Wednesday, 11 November 2009

types and fiction

im zentrum

Neil Bartlett's "Who Was That Man? A Present for Mr Oscar Wilde" has been the most exciting book I've read this year:

"The features of the beloved can move freely from person to person. And this is not the only transposition. The man who actually paints the portrait of Dorian Gray, Basil Hallward, is deeply in love with his subject, and as he paints, the portrait of Mr. W. H. appears again. Just as Shakespeare saw his boy as one whose hair was like spun gold, and whose face was the meeting-place of the lily's white and the deep vermillion of the rose, just as Erskine saw Cyril Graham, as Gray himself is to see Sybil Vane, Basil sees Dorian as wonderfully handsome, with his finely-curved scarlet lips, his frank blue eyes, his crisp gold hair. He too sees this boy as the foundation of his art, his great friend, his point of entry into a great tradition. Dorian is his ideal, a platonic ideal in both the philosophical and sexual senses of the word. He is the model for whom he was waiting for all his life.
Wilde wrote in a letter, "Basil Hallward is what I think I am." So who was Dorian Gray?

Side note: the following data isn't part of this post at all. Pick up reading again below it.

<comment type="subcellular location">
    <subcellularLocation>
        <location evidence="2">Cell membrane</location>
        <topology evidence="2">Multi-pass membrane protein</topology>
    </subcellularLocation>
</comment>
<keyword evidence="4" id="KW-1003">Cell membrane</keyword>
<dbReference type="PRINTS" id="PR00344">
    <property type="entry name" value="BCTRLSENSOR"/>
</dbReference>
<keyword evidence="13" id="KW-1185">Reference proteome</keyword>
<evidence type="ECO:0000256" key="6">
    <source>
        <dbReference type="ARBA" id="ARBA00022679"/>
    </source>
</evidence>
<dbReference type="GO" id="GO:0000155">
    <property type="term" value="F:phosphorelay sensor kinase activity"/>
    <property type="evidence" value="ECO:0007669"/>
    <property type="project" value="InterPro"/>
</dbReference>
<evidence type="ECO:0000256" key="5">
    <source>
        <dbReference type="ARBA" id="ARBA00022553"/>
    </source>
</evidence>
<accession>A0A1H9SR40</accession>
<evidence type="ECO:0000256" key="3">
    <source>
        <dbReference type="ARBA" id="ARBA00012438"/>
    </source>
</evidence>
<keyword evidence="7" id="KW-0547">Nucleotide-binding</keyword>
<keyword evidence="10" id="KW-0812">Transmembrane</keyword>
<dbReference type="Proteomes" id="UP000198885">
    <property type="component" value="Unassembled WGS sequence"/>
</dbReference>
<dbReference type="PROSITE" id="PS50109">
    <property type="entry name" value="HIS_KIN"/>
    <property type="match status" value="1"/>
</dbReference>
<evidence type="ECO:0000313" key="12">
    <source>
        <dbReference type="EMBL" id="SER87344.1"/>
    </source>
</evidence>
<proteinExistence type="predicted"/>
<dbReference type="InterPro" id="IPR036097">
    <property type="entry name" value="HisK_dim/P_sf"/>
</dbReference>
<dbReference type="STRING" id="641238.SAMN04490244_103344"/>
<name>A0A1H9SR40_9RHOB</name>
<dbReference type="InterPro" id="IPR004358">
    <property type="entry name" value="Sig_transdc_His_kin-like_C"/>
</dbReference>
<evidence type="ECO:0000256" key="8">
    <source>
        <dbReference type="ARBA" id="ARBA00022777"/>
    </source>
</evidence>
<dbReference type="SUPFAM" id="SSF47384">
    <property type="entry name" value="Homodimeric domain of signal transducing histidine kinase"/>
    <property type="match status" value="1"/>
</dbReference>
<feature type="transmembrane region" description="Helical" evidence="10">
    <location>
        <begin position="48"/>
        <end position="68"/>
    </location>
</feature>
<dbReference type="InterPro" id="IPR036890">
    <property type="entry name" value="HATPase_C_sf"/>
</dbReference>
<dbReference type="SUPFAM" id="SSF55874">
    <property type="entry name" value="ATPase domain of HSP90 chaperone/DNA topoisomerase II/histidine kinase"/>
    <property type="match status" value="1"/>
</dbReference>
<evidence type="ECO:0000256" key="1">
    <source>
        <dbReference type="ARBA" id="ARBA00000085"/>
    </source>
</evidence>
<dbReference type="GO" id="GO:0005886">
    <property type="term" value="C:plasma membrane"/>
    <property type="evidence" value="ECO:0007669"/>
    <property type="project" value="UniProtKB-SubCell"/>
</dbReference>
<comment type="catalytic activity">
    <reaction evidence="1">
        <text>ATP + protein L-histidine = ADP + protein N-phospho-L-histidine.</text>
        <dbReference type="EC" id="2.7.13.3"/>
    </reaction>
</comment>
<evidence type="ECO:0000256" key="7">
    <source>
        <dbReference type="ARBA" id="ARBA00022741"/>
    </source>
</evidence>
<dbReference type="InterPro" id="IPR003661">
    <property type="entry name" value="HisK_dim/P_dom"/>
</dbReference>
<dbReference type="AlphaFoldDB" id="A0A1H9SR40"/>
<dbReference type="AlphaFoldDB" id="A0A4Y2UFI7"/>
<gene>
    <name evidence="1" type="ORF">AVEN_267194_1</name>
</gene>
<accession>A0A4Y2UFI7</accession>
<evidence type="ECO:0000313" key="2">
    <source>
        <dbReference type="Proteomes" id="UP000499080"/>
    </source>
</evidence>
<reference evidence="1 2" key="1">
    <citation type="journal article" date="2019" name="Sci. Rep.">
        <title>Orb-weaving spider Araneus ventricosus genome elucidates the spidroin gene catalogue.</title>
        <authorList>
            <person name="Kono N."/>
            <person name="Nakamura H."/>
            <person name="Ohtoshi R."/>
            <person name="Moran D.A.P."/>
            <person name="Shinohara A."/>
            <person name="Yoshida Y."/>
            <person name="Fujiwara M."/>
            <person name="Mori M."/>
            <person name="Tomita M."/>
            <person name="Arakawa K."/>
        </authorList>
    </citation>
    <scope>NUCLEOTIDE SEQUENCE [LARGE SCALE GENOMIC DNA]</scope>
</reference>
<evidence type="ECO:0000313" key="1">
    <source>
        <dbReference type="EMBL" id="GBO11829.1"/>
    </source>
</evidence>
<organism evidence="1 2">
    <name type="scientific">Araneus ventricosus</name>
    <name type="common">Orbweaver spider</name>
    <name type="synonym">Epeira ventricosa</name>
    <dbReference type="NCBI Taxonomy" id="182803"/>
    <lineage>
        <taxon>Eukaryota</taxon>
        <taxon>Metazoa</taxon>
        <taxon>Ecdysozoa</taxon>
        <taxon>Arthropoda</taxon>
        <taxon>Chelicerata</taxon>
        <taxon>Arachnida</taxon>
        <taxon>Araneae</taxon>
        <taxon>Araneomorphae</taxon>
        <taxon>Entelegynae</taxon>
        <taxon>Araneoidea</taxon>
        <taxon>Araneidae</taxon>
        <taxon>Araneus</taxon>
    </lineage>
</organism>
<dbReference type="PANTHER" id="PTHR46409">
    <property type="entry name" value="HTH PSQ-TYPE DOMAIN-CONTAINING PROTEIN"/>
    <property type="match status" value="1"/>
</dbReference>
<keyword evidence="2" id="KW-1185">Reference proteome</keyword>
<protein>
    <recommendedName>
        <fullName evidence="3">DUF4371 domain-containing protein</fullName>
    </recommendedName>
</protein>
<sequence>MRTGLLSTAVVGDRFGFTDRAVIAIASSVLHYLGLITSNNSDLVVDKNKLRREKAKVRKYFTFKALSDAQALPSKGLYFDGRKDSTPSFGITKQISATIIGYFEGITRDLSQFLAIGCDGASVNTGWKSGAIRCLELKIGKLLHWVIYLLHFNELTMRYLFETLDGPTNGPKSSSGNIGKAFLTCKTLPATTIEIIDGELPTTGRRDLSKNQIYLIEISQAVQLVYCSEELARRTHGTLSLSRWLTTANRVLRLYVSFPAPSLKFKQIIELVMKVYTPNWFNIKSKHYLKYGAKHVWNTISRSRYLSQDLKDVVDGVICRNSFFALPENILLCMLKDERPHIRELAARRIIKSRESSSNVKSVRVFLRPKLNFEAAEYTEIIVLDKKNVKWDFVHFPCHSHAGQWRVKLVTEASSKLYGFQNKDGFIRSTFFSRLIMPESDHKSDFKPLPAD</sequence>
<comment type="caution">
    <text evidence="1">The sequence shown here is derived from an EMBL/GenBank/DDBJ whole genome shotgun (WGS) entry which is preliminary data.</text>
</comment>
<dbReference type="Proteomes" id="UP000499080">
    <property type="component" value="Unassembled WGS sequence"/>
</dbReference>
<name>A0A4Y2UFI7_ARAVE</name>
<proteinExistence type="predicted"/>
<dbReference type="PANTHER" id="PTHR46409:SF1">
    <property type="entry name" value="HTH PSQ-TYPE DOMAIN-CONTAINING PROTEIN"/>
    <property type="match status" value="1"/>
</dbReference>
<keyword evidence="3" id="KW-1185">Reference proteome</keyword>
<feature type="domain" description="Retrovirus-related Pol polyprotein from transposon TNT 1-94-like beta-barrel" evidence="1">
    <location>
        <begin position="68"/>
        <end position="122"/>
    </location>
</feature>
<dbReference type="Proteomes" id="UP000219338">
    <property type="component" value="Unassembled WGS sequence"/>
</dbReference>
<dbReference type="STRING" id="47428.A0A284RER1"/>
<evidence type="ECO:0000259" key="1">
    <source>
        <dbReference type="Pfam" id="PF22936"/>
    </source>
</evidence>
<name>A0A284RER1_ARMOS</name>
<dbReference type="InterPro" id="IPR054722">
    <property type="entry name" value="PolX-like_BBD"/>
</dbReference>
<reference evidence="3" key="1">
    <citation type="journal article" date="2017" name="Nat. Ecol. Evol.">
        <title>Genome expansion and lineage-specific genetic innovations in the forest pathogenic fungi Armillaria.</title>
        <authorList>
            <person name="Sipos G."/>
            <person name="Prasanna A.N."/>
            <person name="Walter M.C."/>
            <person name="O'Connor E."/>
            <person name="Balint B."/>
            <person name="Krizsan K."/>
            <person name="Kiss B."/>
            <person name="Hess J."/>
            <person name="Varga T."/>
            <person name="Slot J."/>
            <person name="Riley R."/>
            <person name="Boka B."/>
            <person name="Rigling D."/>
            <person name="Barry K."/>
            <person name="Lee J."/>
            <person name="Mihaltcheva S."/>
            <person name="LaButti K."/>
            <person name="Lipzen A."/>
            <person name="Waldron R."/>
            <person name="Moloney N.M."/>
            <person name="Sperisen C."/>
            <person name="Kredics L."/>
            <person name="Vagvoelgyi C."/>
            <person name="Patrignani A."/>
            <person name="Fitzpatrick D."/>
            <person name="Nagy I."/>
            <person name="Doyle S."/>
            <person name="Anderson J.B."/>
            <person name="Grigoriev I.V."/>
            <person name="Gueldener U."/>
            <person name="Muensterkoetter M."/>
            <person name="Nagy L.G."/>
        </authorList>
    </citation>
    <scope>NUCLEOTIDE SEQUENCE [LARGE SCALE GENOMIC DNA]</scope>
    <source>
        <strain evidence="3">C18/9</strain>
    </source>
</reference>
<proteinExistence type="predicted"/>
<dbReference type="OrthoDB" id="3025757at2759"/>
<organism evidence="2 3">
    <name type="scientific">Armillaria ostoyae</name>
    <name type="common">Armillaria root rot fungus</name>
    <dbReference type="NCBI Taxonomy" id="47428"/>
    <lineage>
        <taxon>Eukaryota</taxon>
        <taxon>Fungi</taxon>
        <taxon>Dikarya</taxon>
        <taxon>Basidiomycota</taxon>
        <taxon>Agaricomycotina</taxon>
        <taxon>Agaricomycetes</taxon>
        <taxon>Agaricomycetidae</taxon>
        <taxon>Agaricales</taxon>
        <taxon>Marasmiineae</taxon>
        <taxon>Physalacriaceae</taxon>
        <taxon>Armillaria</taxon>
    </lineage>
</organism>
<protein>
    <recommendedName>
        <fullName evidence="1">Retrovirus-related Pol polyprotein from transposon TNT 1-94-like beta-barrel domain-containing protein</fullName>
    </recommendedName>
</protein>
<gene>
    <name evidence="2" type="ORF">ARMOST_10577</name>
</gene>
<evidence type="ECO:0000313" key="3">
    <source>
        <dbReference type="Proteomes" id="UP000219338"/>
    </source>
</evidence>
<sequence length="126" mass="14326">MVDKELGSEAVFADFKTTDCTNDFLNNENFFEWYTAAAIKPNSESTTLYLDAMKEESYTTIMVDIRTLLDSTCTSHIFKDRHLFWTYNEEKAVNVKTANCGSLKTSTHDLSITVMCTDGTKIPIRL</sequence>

Dorian Gray has gold hair, blue eyes, and rose-red lips. Lord Alfred Douglas, of course, was also blonde, blue-eyed, lily white, and he had rose-red lips.
The point is, Dorian Gray was imagined in 1890. Wilde first met Douglas in January or June 1891. He was the man for whom he gave years of his life, the man for whom he would have died, the greatest love of his life. He was his type.
He was a fiction, one that already existed in his books."

(I hate the idea of being someone's type, the idea of liking someone not because they're unique but because they fit into a dream of the perfect other being. It's so very predictable and boring. I've always had the sneaky feeling that people, especially boys, aren't really interested in me but in some weird fantasy of a bookish, cute girl. It always makes me feel slightly sick whenever I'm confronted with those cliche├ęs. My only type is the one who doesn't fit into the category of a certain type.)